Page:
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MonkeyNotes-Billy Budd by Herman Melville
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Chapters 6-7

Aboard the Indomitable, the atmosphere does not appear at all mutinous, largely due to the respect commanded by Captain Vere. He is the Honorable Edward Fairfax Veer, a man of about forty and a career sailor who has shown his bravery in battle. Although he is a bachelor from a wealthy family, he has advanced in the navy due to his own abilities rather than through family connections. Vere is known as a strict disciplinarian, but mindful of the welfare of his men. By nature he is undemonstrative, modest, and gentlemanly. He also seems different from most other officers, for he is very unobtrusive, serious, quiet, and intelligent. He reads a lot, including history, biography, and philosophy, and speaks in a learned manner. As a result, he is sometimes criticized for being pedantic.

Vere takes his naval duties very seriously and demonstrates self- control in carrying them out. He is settled in his convictions and opposes new inventions, fearing they may be against mankind's welfare. He is undoubtedly a good seaman and a worthy commander, but he is also a bit odd. He often gazes vacantly and dreamily off to sea. He has been nicknamed "Starry Vere" by a poetry-reading relative, and the appellation sticks.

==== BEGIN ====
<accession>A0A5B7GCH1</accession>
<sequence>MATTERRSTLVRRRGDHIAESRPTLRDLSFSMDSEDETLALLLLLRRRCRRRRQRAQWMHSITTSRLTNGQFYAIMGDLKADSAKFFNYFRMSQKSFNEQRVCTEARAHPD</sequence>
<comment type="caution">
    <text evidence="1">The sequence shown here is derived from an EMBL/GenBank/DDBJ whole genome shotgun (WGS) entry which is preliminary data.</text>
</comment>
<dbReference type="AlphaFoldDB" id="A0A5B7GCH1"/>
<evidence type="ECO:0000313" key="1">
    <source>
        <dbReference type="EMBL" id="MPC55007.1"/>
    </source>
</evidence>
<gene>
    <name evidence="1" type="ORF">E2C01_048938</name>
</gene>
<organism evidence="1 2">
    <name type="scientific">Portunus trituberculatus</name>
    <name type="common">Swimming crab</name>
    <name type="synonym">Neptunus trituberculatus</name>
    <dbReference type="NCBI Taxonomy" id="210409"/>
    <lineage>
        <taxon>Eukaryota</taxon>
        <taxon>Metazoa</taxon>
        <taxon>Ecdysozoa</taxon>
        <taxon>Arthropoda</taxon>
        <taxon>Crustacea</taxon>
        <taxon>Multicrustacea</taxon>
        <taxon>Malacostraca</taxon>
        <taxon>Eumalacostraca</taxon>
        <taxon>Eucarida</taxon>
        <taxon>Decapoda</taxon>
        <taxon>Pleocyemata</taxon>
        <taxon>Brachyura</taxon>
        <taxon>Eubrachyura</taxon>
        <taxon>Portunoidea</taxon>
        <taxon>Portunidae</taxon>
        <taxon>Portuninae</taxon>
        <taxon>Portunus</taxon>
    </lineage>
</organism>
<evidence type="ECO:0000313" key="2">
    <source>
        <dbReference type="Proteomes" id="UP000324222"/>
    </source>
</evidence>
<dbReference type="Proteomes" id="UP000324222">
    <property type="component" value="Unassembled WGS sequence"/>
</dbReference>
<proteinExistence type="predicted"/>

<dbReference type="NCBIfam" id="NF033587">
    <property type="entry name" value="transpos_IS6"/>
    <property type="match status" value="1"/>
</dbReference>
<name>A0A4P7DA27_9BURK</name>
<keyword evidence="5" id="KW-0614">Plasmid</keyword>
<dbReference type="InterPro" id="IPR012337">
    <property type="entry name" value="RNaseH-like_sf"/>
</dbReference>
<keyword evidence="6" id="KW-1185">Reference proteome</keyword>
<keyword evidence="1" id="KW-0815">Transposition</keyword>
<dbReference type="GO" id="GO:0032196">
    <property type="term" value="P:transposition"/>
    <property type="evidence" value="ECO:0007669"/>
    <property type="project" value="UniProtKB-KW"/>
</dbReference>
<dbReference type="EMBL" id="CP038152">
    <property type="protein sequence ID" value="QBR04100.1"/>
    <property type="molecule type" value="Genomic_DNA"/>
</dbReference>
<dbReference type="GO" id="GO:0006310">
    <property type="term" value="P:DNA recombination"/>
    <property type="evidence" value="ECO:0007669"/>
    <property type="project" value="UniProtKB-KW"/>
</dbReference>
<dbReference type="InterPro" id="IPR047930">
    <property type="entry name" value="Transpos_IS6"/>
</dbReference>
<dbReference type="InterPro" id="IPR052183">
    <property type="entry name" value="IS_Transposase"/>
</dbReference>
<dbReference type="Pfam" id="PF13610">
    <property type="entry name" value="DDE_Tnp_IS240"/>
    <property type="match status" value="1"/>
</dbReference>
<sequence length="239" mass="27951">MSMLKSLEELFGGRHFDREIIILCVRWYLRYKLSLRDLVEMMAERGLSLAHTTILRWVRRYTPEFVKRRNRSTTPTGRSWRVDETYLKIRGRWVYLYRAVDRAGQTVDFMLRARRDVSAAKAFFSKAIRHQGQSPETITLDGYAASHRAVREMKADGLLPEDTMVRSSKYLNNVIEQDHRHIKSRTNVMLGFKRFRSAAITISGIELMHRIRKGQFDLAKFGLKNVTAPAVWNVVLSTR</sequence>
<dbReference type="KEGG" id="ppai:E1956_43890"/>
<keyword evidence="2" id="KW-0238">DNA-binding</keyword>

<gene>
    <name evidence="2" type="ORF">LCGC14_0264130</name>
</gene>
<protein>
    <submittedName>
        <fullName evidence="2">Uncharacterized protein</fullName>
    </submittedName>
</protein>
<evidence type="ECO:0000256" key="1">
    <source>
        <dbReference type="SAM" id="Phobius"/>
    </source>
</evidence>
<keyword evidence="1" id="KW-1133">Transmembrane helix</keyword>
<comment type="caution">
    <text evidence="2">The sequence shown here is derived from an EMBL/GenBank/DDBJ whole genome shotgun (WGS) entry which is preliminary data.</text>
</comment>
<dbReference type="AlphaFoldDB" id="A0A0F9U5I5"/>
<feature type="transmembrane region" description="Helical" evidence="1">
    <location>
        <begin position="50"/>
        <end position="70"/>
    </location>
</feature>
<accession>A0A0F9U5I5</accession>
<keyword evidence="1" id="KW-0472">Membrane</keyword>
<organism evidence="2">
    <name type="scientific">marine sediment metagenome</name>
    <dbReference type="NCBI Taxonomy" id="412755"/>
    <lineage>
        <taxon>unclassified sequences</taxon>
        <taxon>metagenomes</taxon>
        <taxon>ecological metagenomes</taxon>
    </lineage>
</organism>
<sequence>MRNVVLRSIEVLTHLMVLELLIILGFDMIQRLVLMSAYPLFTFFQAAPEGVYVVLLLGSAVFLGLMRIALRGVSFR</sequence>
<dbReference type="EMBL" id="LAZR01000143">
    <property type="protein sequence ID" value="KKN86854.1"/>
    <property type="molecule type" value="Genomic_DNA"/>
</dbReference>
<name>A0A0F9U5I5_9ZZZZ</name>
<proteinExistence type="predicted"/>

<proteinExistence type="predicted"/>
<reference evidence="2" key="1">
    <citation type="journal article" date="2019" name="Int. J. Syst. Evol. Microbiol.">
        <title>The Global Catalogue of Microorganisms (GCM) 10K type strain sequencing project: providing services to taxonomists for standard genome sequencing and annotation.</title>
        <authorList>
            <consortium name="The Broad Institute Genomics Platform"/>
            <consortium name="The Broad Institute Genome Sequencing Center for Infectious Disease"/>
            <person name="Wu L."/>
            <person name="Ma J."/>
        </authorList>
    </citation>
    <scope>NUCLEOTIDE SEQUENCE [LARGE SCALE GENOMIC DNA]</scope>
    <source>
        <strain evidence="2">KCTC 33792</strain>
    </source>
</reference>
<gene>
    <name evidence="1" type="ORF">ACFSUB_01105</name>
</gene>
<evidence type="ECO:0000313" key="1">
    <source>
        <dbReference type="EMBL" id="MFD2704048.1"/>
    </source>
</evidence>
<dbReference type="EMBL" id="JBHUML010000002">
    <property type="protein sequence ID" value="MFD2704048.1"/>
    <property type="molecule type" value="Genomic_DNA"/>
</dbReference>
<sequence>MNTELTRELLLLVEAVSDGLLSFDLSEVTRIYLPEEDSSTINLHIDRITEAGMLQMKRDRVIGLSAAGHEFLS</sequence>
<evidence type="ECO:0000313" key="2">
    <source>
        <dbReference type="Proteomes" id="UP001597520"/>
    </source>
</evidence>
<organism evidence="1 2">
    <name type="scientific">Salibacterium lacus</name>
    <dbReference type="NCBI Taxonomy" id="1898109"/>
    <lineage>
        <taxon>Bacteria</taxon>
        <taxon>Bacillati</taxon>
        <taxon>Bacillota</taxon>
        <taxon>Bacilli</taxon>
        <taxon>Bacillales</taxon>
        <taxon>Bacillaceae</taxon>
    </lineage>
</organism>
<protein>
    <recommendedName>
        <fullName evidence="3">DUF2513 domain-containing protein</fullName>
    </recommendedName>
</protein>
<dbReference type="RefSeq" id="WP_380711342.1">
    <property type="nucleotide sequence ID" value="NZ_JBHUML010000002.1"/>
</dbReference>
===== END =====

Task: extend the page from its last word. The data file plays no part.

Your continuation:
Notes

In these two chapters, Captain Vere is pictured as a certain type of authority. He is good at what he does, but is set apart by a few distinct characteristics; these characteristics will, of course, contribute to the problems which arise later on in the story. "Starry Vere" is distant, cool, and often resides distantly in his own head. Although he is respected for being fair, dedicated, and experienced, he is judged by his men as too aloof and intellectual. Vere's heart, however, seems to be in the right place, for he cares about the welfare of his men.

Possibly the most distinct characteristic of Vere, mentioned several times, is his strict adherence to discipline. It is hinted that Vere rather "hides behind" this convention.

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